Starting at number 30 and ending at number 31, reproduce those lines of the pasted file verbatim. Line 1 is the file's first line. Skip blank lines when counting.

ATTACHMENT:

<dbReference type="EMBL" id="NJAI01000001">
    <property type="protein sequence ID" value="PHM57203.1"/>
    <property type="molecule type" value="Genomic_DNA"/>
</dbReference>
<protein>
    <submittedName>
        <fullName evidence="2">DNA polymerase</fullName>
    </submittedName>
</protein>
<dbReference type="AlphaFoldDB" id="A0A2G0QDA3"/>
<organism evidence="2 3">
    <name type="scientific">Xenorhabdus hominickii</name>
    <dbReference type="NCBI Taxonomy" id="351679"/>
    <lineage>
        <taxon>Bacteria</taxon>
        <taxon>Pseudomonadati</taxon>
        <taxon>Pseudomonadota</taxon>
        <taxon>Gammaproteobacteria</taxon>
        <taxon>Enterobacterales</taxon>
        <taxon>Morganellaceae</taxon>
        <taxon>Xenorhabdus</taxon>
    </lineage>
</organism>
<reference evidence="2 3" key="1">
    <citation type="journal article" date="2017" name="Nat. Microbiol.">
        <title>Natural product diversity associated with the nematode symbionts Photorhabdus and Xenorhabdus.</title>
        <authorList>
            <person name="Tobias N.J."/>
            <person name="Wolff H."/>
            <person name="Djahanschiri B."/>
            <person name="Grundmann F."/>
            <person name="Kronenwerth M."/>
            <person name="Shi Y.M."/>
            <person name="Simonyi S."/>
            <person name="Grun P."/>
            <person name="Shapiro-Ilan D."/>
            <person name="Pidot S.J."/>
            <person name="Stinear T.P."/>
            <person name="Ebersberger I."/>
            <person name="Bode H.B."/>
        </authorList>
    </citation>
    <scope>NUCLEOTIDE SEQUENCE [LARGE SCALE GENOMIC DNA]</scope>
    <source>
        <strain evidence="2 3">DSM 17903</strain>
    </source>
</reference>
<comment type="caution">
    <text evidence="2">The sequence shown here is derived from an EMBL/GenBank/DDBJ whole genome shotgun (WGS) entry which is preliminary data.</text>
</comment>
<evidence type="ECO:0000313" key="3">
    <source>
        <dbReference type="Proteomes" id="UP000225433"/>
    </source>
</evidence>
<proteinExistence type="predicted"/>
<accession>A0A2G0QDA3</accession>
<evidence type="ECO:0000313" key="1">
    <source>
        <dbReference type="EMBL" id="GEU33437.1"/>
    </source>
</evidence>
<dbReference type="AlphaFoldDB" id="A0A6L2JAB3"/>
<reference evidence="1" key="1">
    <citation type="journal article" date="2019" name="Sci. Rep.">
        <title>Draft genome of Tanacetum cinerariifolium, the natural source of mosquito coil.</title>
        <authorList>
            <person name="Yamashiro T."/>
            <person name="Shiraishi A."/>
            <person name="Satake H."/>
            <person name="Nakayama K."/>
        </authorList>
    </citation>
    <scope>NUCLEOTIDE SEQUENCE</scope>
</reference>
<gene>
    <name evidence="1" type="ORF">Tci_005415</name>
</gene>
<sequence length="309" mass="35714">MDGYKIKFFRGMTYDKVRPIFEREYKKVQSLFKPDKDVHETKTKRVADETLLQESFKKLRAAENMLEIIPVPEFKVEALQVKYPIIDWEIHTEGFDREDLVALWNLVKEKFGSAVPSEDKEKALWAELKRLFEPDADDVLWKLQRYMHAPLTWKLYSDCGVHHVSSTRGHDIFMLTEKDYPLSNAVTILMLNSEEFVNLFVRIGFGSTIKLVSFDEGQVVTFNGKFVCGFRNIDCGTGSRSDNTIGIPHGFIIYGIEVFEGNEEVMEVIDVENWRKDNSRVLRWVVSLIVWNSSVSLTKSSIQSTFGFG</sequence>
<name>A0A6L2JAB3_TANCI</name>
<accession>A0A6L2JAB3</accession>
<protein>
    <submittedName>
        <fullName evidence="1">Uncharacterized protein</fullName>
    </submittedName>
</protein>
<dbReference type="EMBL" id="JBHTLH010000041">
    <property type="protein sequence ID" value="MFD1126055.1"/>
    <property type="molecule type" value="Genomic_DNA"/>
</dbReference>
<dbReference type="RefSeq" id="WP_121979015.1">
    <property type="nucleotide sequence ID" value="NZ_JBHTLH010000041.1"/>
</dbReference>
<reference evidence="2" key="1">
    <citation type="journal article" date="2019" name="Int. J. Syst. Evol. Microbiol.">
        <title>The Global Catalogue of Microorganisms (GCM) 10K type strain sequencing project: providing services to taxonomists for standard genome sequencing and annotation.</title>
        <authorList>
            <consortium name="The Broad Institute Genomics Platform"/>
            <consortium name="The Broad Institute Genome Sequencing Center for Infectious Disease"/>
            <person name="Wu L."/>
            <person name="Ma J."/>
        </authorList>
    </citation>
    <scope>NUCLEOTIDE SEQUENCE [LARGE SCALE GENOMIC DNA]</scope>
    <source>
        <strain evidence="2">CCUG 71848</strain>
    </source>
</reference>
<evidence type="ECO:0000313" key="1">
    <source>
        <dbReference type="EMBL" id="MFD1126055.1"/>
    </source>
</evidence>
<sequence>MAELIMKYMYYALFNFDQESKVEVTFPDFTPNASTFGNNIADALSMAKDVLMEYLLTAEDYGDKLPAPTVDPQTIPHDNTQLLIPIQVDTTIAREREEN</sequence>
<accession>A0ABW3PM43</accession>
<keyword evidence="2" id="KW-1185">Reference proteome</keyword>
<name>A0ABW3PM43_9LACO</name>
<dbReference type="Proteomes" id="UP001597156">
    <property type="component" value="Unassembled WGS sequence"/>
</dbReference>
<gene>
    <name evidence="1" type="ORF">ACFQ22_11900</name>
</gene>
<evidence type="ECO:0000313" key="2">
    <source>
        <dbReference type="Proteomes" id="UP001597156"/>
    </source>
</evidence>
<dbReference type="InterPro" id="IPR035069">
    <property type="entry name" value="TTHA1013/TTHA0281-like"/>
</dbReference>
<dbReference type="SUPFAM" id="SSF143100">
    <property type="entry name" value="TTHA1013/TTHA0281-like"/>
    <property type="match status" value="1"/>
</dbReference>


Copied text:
            <person name="Djahanschiri B."/>
            <person name="Grundmann F."/>